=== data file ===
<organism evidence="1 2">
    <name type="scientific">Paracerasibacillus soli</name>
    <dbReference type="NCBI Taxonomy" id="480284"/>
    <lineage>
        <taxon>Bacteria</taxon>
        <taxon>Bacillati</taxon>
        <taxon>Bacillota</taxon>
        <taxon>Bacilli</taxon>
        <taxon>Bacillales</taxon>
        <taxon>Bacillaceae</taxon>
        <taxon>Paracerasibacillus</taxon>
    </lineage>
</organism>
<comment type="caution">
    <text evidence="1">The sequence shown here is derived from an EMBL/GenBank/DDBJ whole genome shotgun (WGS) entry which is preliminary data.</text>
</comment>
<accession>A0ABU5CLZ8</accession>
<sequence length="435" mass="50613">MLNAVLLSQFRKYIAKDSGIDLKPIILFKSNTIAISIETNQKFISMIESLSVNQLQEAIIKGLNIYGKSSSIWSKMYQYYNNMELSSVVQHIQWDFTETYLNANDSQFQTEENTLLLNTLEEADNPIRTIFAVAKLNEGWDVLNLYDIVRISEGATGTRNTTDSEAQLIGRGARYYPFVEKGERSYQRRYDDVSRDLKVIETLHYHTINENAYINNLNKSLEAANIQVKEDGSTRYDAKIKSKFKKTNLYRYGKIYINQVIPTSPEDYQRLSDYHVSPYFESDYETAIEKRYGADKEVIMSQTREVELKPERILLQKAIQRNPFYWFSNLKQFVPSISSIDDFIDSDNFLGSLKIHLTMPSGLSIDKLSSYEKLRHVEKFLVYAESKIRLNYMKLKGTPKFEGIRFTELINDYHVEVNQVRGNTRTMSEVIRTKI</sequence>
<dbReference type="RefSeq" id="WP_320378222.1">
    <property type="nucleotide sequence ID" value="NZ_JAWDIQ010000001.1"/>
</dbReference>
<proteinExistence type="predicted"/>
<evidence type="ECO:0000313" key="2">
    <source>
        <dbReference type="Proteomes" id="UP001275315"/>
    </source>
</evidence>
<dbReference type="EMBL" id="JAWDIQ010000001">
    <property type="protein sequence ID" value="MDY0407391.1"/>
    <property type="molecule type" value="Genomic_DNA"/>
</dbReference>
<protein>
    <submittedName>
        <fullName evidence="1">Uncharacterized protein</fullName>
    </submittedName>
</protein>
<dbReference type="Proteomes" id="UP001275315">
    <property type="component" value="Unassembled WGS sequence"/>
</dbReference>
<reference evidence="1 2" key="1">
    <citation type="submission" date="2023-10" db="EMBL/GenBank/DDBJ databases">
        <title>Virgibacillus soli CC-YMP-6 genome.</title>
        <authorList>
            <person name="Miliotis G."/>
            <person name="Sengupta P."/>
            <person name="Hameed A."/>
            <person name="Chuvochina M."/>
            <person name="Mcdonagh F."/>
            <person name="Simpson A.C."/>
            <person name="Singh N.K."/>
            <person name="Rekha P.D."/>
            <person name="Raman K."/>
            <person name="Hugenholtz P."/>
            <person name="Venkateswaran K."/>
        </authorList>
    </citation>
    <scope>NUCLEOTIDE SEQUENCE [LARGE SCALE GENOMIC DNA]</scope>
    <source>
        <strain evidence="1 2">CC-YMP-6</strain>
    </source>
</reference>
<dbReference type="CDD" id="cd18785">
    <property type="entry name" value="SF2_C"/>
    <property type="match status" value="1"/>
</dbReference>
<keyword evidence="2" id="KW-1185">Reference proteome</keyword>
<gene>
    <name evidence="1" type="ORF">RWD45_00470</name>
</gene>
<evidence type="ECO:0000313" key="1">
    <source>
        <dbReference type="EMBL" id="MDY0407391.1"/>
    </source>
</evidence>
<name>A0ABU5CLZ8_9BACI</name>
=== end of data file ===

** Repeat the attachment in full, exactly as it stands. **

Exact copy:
<organism evidence="1 2">
    <name type="scientific">Paracerasibacillus soli</name>
    <dbReference type="NCBI Taxonomy" id="480284"/>
    <lineage>
        <taxon>Bacteria</taxon>
        <taxon>Bacillati</taxon>
        <taxon>Bacillota</taxon>
        <taxon>Bacilli</taxon>
        <taxon>Bacillales</taxon>
        <taxon>Bacillaceae</taxon>
        <taxon>Paracerasibacillus</taxon>
    </lineage>
</organism>
<comment type="caution">
    <text evidence="1">The sequence shown here is derived from an EMBL/GenBank/DDBJ whole genome shotgun (WGS) entry which is preliminary data.</text>
</comment>
<accession>A0ABU5CLZ8</accession>
<sequence length="435" mass="50613">MLNAVLLSQFRKYIAKDSGIDLKPIILFKSNTIAISIETNQKFISMIESLSVNQLQEAIIKGLNIYGKSSSIWSKMYQYYNNMELSSVVQHIQWDFTETYLNANDSQFQTEENTLLLNTLEEADNPIRTIFAVAKLNEGWDVLNLYDIVRISEGATGTRNTTDSEAQLIGRGARYYPFVEKGERSYQRRYDDVSRDLKVIETLHYHTINENAYINNLNKSLEAANIQVKEDGSTRYDAKIKSKFKKTNLYRYGKIYINQVIPTSPEDYQRLSDYHVSPYFESDYETAIEKRYGADKEVIMSQTREVELKPERILLQKAIQRNPFYWFSNLKQFVPSISSIDDFIDSDNFLGSLKIHLTMPSGLSIDKLSSYEKLRHVEKFLVYAESKIRLNYMKLKGTPKFEGIRFTELINDYHVEVNQVRGNTRTMSEVIRTKI</sequence>
<dbReference type="RefSeq" id="WP_320378222.1">
    <property type="nucleotide sequence ID" value="NZ_JAWDIQ010000001.1"/>
</dbReference>
<proteinExistence type="predicted"/>
<evidence type="ECO:0000313" key="2">
    <source>
        <dbReference type="Proteomes" id="UP001275315"/>
    </source>
</evidence>
<dbReference type="EMBL" id="JAWDIQ010000001">
    <property type="protein sequence ID" value="MDY0407391.1"/>
    <property type="molecule type" value="Genomic_DNA"/>
</dbReference>
<protein>
    <submittedName>
        <fullName evidence="1">Uncharacterized protein</fullName>
    </submittedName>
</protein>
<dbReference type="Proteomes" id="UP001275315">
    <property type="component" value="Unassembled WGS sequence"/>
</dbReference>
<reference evidence="1 2" key="1">
    <citation type="submission" date="2023-10" db="EMBL/GenBank/DDBJ databases">
        <title>Virgibacillus soli CC-YMP-6 genome.</title>
        <authorList>
            <person name="Miliotis G."/>
            <person name="Sengupta P."/>
            <person name="Hameed A."/>
            <person name="Chuvochina M."/>
            <person name="Mcdonagh F."/>
            <person name="Simpson A.C."/>
            <person name="Singh N.K."/>
            <person name="Rekha P.D."/>
            <person name="Raman K."/>
            <person name="Hugenholtz P."/>
            <person name="Venkateswaran K."/>
        </authorList>
    </citation>
    <scope>NUCLEOTIDE SEQUENCE [LARGE SCALE GENOMIC DNA]</scope>
    <source>
        <strain evidence="1 2">CC-YMP-6</strain>
    </source>
</reference>
<dbReference type="CDD" id="cd18785">
    <property type="entry name" value="SF2_C"/>
    <property type="match status" value="1"/>
</dbReference>
<keyword evidence="2" id="KW-1185">Reference proteome</keyword>
<gene>
    <name evidence="1" type="ORF">RWD45_00470</name>
</gene>
<evidence type="ECO:0000313" key="1">
    <source>
        <dbReference type="EMBL" id="MDY0407391.1"/>
    </source>
</evidence>
<name>A0ABU5CLZ8_9BACI</name>